Although recovery of S enterica from diets containing raw meat3,6,7 and shedding of S enterica in dogs fed raw meat diets have been reported,5,8,9 the present study links both S enterica infection and clinical salmonellosis in a population of dogs to feeding raw meat. This is an important finding because it has been proposed that dogs are not likely to be affected by pathogens contaminating raw meat diets, and the importance of raw meat diets as a source of S enterica and the health risks associated with exposing dogs to S enterica and other pathogens have been downplayed.13–18 Recovery of S enterica from feces collected from a convenience sample of Greyhounds with diarrhea that were fed diets containing raw meat has been reported.8 Although it was not clear from that report how many populations were sampled, how many dogs were affected, or how many dogs were exposed to the raw meat diets, those investigators reported a high degree of genetic relatedness among S enterica serotype Typhimurium isolates recovered from raw meat diets and feces, suggesting that raw meat was the source of exposure. In comparison, genotypic analysis of the S enterica isolates recovered during the present investigation indicated that multiple clones of S enterica had been introduced and disseminated in this population of dogs and that some fecal and environmental isolates were identical to isolates recovered from meat, indicating that meat was a probable source of the pathogen.

The high prevalence (93%) of S enterica shedding detected in this study is higher than shedding rates reported in 2 other studies5,8 in which fecal shedding in diarrheic (63% and 76%) and nondiarrheic racing dogs (11% and 63%) that were fed raw meat diets was evaluated. These rates of S enterica shedding in racing dogs fed raw meat were considerably higher than rates of shedding among other populations of dogs that were not fed raw meat (0% to 2.8%), even when dogs had diarrhea.19–21 Subjective comparison of these prevalences for S enterica shedding implicates the practice of feeding raw meat to dogs as a risk factor for S enterica infection in the dogs as well as indirectly suggesting an associated health risk to people in contact with the dogs.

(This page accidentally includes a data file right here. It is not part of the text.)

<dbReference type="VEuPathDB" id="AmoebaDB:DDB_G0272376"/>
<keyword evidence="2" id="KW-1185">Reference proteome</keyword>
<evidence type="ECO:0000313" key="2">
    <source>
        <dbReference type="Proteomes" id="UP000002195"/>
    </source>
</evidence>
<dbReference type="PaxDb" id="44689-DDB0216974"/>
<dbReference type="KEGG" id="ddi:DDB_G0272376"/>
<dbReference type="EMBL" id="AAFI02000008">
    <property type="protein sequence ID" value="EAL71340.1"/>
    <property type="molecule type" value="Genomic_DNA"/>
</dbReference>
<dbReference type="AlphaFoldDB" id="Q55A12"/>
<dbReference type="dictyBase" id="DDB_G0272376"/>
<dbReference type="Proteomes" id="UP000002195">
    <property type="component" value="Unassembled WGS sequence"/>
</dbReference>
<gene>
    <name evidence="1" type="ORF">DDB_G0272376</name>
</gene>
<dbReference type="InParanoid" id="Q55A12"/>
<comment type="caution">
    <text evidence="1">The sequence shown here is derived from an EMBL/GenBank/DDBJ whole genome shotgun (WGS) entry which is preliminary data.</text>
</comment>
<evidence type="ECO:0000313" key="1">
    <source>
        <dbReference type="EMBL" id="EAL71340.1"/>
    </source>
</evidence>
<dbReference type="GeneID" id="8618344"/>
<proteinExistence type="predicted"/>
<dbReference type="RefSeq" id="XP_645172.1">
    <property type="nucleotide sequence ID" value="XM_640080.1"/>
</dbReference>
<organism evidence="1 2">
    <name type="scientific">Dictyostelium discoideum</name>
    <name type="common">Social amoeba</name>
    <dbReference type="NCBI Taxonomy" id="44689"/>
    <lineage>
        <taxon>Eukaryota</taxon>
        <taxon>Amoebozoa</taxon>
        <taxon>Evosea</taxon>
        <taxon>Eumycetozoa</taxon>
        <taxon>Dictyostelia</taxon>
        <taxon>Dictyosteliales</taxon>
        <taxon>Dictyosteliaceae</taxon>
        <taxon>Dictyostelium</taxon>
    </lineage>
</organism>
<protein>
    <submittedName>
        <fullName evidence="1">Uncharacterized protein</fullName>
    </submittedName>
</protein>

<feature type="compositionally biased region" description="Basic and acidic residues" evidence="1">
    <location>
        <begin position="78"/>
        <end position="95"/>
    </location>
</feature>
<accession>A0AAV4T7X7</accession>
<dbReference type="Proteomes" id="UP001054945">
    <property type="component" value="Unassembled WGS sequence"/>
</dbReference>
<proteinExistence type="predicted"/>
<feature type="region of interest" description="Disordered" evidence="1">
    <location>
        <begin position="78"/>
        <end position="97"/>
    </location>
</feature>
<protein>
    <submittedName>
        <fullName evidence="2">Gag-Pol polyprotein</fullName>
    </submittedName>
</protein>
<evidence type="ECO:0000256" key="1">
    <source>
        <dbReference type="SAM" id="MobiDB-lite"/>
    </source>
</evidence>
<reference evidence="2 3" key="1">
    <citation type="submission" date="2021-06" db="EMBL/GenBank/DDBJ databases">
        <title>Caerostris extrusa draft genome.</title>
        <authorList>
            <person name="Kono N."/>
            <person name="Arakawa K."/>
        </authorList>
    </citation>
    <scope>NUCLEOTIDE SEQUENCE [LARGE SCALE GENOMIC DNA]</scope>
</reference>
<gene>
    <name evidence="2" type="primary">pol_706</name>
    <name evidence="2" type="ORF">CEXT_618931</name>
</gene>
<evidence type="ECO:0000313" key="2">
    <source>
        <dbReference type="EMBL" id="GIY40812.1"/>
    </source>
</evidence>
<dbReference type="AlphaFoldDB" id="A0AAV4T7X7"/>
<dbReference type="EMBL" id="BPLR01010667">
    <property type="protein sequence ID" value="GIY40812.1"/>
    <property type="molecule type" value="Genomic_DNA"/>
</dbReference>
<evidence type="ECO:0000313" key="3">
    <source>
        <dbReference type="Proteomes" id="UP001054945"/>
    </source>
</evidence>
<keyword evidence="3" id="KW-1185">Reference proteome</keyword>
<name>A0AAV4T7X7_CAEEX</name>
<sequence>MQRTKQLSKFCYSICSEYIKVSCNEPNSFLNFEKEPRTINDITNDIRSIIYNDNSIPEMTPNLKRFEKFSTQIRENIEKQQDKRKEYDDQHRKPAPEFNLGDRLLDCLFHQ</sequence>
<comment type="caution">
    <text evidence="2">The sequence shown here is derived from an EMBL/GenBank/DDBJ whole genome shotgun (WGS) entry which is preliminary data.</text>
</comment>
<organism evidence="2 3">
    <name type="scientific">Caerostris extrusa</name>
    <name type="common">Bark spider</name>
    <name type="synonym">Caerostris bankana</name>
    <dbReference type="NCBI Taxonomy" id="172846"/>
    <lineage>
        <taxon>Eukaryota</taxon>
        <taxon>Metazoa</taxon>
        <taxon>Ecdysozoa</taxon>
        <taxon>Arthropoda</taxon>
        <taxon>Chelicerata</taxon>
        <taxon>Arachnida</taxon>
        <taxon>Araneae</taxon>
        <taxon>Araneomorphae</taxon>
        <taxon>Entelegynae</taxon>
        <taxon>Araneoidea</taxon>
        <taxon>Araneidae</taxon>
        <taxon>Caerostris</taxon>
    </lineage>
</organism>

A high degree of genetic diversity was observed among the S enterica isolates; there were 44 different isolates or groups with > 90% genetic homology and 18 different isolates or groups with > 70% homology. This finding suggests that the population was exposed to multiple strains and that extensive dissemination on the premises was not solely attributable to propagation of a single clone. Recovery of 4 to 5 clones of S enterica from the raw beef fed on a single day illustrated that exposure to multiple strains could have been attributable solely to the contaminated raw meat that had been fed for several years. However, there were 2 groups of isolates with ≥ 90% within-cluster homology that represented 23 of 88 (26%) and 10 of 88 (11%) isolates, and 1 group with ≥ 70% within-cluster homology that represented 56 of 88 (64%) isolates. This clonal dissemination within the population could have resulted from exposure of the population to a single batch of heavily contaminated feed, or it could have resulted from propagation and spread within the population. The genetic analysis employed in the present study was an important adjunctive technique and illustrates the value of incorporating genetic comparisons in epidemiologic investigations of salmonellosis in populations. If this type of genetic analysis had not been used, it might have been assumed that all S Newport isolates were identical.